How to use a circular queue in conjunction with interrupt to determine motor rpm

As a preface, this is my first “major” Arduino project so I apologise in advance if I am unclear.

For my project, I need to be able to accurately set the RPM of small DC motor (somewhere in the range of 1500-5500RPM). I plan to do this using a PID controller. The RPM is being determined using a LED, phototransistor and op amp connected to an interrupt pin on an Arduino UNO. The issue with the current setup is that the measured RPM fluctuates quite a bit due to what I presume to be interference and noise affecting the interrupt pin. Someone suggested that I use a circular queue and average the last ~20 time measurements and filter out the outliers so that the measured RPM calculated in the loop is as accurate as possible.

My question is: Does this sound like a good solution and how and where should I run this circular queue? The only place I can think of is within the interrupt function but I realise this may cost a lot of time/memory.

I’ve attached my current sketch below (it doesn’t include any attempts at circular queuing). Please ignore the comments about LED internal pull-ups, I was experimenting with reducing noise around the interrupt pin.

PD_motor_control_PI.ino (2.08 KB)

Welcome to the forum. Please read the instructions for how to post so that your code is inline and in code tags. It should look like below. You will get more people to assist you if the code is posted this way instead of as an attachment.

//set the PWM pin number
int motorPwmPin =10;
//int RedLed =8;

//set desired RPM
float desire =6500.0;

float piIntegral=0;

unsigned long timeIntegral1=0;
unsigned long timeIntegral2=0;

//variable for error
float error=0;

//variable for real RPM
float rpmspeed=0;

//p control value
//to change
float Kp=0.1;
float Ki=0.05;


unsigned long time1=1;
unsigned long time2=1;


void setup() {

//pinMode(2, INPUT);
//digitalWrite(2, HIGH); 

//pinMode(3, INPUT);
  //digitalWrite(3, LOW); // pull up resistor
  //pinMode(4, INPUT);
  //digitalWrite(4, LOW); // pull up resistor

  
  //turn LED on
  //pinMode(RedLed,OUTPUT);
  //digitalWrite(RedLed,HIGH);
  // set up motor pwm pin
  
  pinMode(motorPwmPin,OUTPUT);

  //setup the serial bandwidth
  Serial.begin(9600);

  //interupt 0 will trigger function rpm at Pin 2
  attachInterrupt(0,rpm,RISING);
  //initial power
  analogWrite(motorPwmPin,255);
delay(1000);
}

void loop() {

  //calc rpm and check encoder pattern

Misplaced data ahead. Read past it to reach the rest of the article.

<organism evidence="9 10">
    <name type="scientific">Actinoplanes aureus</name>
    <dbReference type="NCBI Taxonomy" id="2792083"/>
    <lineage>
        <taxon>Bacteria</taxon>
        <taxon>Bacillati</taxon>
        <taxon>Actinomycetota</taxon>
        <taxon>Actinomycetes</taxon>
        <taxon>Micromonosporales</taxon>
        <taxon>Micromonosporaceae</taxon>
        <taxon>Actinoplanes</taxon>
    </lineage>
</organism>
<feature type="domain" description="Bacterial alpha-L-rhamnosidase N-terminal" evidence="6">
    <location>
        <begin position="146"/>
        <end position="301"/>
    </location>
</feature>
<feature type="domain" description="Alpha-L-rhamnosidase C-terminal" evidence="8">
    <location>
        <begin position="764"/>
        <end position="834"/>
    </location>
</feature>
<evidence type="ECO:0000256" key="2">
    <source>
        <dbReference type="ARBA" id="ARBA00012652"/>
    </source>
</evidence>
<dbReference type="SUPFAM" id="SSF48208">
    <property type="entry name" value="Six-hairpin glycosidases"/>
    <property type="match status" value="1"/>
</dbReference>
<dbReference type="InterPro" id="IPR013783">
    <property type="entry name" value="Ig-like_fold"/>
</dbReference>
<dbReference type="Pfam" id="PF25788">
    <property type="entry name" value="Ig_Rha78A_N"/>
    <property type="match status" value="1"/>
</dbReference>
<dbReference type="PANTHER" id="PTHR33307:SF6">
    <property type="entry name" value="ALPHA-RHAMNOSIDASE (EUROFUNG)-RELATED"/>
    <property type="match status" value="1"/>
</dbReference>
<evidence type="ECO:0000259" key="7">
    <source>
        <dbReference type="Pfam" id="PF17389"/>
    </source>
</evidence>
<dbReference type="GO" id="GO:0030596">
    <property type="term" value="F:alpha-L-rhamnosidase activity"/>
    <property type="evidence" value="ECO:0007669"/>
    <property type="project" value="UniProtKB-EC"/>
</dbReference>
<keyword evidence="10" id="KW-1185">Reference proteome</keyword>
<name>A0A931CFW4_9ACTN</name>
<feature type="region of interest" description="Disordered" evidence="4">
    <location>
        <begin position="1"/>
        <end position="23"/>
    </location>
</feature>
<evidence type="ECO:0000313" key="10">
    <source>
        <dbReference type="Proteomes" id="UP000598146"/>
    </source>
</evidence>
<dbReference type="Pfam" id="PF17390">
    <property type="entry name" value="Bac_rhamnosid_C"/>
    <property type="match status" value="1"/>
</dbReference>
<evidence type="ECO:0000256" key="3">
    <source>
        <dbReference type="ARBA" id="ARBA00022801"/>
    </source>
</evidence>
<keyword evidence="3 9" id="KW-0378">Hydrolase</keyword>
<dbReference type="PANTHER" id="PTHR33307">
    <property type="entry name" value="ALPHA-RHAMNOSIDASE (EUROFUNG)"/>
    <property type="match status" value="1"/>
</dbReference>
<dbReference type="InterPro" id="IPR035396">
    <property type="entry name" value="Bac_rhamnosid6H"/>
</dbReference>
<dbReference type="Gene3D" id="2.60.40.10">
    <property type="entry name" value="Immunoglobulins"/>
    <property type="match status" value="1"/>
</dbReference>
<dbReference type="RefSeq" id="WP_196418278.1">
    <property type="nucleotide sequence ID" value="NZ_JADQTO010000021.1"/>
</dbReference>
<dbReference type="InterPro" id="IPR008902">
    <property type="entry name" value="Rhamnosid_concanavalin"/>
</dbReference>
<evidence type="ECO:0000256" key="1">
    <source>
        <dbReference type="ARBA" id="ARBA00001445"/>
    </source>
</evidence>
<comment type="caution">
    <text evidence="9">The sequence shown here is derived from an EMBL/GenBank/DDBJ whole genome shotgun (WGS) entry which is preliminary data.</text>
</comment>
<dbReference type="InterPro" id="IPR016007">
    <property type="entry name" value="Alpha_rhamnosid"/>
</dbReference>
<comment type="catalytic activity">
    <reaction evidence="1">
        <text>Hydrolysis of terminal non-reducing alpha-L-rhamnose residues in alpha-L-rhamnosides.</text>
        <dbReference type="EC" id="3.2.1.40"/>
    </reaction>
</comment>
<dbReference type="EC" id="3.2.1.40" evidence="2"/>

rpmspeed=(30000000.0)/(time2-time1);

  //verify if RPM is valid
if (rpmspeed>12000){delay(50);return;}
  //find the error

  error=desire-rpmspeed;

  //power to motor by Kp, (p control)
  //output is error multiplied by Kp
timeIntegral1=timeIntegral2;
timeIntegral2=micros();

piIntegral=piIntegral+((timeIntegral2-timeIntegral1)*error/1000000.0);


  float power = Kp*error+Ki*piIntegral;

  //PWM power between 60 and 255
  power = constrain(power,100,255);

  //export to serial monitor
 Serial.println("error:");
  Serial.println(error);
  Serial.print(" ");
  Serial.print("power:");
  Serial.print(power);
  Serial.print(" ");
  Serial.print("rpmspeed:");
  Serial.print(rpmspeed);
   Serial.print(" ");
   Serial.print("time1:");
  Serial.print(time1);
   Serial.print(" ");
   Serial.print("time2:");
  Serial.print(time2);
   Serial.print(" ");
  Serial.print("piIntegral:");
  Serial.print(piIntegral);

  //drive the motor with new value

 analogWrite(motorPwmPin,power);

 delay(200);
}

//this function is used for the interrupt
void rpm()
{
  //remember last rising time
  time1=time2;
  //record current rising time
  time2=micros();
}

There is a very simple way to get some averaging, and that is to count the interval between more than one pulse.

There are also issues with how you handle the interrupt. Time1 and Time2 need to be declared as volatile, and protected when they are read. See Nick Gammon's interrupt tutorial at Gammon Forum : Electronics : Microprocessors : Interrupts

Here's some example code of how to time the interval for more than one pulse.

volatile byte  count = 0;
byte numCount = 8; //number of pulse intervals to measure
volatile unsigned long startTime;
volatile unsigned long endTime;
unsigned long copy_startTime;
unsigned long copy_endTime;

volatile boolean finishCount = false;
float period;

unsigned int rpm = 0;

void setup()
{
  Serial.begin(115200);
  Serial.println("start...");

  attachInterrupt(digitalPinToInterrupt(2), isrCount, RISING);//interrupt on pin 2
}

void loop()
{
  if (finishCount == true)
  {
    finishCount = false;//reset flag
    // disable interrupts, make protected copy of time values
    noInterrupts();
    copy_startTime = startTime;
    copy_endTime = endTime;
    count = 0;
    interrupts();

    period = (copy_endTime - copy_startTime) / 1000.0; //micros to millis
    //debug prints
    Serial.print(period); //total time for numCount
    Serial.print('\t');
    Serial.println(period/numCount);//time between individual pulses
    
    rpm = numCount * 60.0 * (1000.0 / period);//one counts per revolution
    //rpm = numCount * 30.0 * (1000.0 / period);//two counts per revolution
  
    Serial.print("RPM = ");
    Serial.println(rpm);
  }
}


void isrCount()
{
  if (count == 0)//first entry to isr
  {
    startTime = micros();
  }

  if (count == numCount)
  {
    endTime = micros();
    finishCount = true;    
  }
  count++; //increment after test for numCount
}

Noted and thank you for your reply. I will take a look at the interrupt tutorial.